http://www.ext.colostate.edu/pubs/livstk/ 01610.html

9. Smith J and Guthrie L. Nitrate Toxicity and Prussic Acid Poisoning in Dairy Cattle.  Univ of GeorgiaCollege of Agriculture and Environmental Sciences Cooperative Extension Service.  http://www.ces.uga.edu/pubcd/b1153-w.html

10. Kvasnicka B and Krysl LJ. Nitrate Poisoning in Livestock.  Cattle Producers Library CL 620.  http://forages.orst.edu/

From the ADDL Toxicology Section

Corn silage and sorghum/sudan grass hay can accumulate sufficient amounts of nitrates to poison livestock (particularly ruminants).  Nitrate accumulation in these forages occurs most often in heavily fertilized fields and under drought conditions.  A diet consisting of greater than 1% nitrate can potentially result in nitrate poisoning in ruminants.  Clinical signs of nitrate toxicosis occur when blood methemoglobin concentrations are between 30 and 40%.  The most common abnormal signs are dyspnea, weakness, ataxia and terminal convulsions.  Death occurs when blood methemoglobin concentrations exceed 80-90%.  Samples to submit when nitrate poisoning is suspected are feed, forage, hay, and water.  From animals, frozen samples of plasma, urine, and an eyeball (vitreous humor) should be collected and submitted for nitrate analysis.

Management suggestions for helping to prevent nitrate poisoning include:

1.  If possible, do not feed forages high in nitrates.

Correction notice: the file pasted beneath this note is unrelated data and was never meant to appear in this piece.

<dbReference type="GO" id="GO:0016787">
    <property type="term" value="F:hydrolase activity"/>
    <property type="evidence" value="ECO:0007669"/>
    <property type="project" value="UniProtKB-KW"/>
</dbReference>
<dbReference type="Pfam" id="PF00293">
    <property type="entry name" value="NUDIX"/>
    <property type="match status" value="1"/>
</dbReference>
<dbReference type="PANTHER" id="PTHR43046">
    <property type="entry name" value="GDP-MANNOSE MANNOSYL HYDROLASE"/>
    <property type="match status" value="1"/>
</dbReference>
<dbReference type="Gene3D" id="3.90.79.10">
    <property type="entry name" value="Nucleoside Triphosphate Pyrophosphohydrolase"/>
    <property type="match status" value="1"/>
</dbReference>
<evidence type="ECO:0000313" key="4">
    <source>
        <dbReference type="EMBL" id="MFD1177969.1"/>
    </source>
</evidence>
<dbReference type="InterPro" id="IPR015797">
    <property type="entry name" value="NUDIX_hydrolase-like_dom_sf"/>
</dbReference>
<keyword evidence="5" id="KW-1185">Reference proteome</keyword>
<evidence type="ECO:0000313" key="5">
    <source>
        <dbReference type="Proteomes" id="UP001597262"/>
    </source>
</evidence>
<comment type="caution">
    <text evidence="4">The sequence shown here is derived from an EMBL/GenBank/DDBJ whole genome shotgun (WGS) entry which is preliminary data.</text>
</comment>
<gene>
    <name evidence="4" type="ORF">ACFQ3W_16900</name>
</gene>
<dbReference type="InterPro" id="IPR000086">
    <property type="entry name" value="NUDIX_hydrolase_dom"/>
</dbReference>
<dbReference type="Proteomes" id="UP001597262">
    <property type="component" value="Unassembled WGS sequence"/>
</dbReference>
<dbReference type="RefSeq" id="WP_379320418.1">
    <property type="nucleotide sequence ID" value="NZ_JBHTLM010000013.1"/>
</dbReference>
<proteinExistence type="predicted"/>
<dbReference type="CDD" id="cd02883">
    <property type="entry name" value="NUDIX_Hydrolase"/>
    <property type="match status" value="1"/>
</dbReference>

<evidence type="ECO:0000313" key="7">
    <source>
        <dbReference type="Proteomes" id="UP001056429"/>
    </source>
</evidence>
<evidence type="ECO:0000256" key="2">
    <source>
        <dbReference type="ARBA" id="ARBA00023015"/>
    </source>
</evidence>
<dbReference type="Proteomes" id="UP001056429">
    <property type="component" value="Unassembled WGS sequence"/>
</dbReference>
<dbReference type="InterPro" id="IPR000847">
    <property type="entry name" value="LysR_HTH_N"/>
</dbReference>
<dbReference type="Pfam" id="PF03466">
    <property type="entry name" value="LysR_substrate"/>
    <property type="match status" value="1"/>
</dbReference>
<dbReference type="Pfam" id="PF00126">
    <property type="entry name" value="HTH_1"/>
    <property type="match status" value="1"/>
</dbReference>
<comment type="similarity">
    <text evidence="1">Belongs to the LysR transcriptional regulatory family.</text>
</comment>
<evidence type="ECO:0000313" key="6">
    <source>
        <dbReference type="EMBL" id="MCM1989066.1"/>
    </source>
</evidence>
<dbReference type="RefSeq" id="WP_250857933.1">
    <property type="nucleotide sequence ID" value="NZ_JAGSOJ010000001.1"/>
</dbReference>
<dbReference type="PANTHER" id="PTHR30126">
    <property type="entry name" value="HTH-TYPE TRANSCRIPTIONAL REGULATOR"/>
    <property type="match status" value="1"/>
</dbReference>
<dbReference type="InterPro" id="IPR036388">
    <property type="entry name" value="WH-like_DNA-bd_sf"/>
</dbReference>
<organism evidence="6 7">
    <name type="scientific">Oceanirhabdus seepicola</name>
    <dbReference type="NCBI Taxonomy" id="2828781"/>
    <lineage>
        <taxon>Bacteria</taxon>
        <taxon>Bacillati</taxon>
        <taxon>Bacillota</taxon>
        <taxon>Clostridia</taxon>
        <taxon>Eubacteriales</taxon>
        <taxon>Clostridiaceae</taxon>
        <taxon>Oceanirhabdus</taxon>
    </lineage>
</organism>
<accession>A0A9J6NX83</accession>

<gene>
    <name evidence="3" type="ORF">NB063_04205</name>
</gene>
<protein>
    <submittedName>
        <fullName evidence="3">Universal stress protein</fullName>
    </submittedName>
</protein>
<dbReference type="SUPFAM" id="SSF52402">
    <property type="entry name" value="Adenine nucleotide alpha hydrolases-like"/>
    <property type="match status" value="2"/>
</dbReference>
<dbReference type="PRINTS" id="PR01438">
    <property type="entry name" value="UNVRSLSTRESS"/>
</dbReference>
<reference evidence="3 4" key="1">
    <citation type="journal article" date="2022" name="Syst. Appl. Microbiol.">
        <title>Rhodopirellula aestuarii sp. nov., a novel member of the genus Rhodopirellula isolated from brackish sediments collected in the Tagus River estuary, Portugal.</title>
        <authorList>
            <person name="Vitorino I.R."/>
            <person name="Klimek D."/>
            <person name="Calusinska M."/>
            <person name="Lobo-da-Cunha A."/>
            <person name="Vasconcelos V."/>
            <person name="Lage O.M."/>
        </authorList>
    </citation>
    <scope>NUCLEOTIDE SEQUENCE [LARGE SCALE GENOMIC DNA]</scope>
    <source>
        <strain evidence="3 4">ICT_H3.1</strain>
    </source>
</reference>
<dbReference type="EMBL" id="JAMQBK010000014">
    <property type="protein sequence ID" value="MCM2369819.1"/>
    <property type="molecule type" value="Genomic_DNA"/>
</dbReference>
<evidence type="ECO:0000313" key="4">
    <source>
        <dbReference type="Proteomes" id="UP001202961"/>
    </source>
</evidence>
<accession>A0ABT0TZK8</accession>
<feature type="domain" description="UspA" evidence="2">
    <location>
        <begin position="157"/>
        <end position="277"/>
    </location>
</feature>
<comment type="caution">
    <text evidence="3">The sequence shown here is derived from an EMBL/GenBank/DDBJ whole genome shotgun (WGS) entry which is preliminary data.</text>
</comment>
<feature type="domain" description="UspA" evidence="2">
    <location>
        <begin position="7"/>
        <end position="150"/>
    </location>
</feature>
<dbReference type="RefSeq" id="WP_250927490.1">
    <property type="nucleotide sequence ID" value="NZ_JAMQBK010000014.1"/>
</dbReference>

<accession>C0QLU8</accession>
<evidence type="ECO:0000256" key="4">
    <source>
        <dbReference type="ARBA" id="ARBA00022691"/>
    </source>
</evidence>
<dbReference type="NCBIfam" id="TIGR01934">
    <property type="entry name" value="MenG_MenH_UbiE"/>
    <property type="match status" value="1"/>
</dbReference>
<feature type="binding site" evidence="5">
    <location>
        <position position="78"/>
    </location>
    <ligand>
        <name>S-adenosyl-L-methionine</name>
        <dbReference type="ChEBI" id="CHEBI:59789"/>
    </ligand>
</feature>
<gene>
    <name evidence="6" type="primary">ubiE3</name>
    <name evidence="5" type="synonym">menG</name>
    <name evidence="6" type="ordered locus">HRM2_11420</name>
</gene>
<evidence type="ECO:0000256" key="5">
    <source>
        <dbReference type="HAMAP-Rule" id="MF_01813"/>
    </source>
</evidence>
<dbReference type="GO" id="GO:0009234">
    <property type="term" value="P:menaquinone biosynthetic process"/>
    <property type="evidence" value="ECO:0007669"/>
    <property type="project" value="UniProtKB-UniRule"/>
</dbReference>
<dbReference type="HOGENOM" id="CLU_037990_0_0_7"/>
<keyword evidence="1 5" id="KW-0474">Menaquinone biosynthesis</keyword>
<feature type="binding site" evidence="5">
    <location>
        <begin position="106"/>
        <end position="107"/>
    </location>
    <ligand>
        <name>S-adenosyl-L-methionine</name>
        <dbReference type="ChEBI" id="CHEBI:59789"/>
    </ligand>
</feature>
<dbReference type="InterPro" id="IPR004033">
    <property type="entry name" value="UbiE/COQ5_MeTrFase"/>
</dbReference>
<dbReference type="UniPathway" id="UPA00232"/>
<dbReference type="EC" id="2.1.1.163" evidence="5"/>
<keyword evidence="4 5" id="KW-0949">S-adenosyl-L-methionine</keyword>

2.  If the forage is suspected of possibly being high in nitrates, submit a representative sample for testing.

3.  When harvesting suspect forages such as corn, raise the cutter bar approximately one foot since most of the nitrate accumulates in the lower portion of the stalk.

4.  Ensile the material and do not feed for at least 3 weeks until the ensiling is completed.  Ensiling will decrease the total nitrate content.  Be careful of potentially dangerous nitrogenous gases produced by the ensiling process.

5.  Drying does not appreciably decrease the amount of nitrate in the forage.  Therefore, even cured grass (sorghum X sudan hybrids particularly can accumulate large quantities of nitrates) with a high nitrate content will be hay with a high nitrate content.

6.  If feeding a suspect forage, also feed good quality carbohydrate feed (approximately 2 pounds of grain per 450 lb body weight.)

7.  Gradually introduce suspect feeds into the diet and feed several times per day in small amounts rather than all at once.

8.  Young, stressed and unhealthy animals are more susceptible to nitrate poisoning.

9.  Be sure that the nitrate concentration in the drinking water is below a toxic level.  Generally, water nitrate levels of 45 ppm or less are considered safe.

-by Jane Likens, BS, Toxicology Technician
   Christina Wilson, MS, Assistant Chemist
   Robert Everson, PhD, Analytical Chemist
   Stephen Hooser, DVM, PhD, Toxicologist


ADDL-West Lafayette:
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Phone: 765-494-7440
Fax: 765-494-9181

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Phone: (812) 678-3401
Fax: (812) 678-3412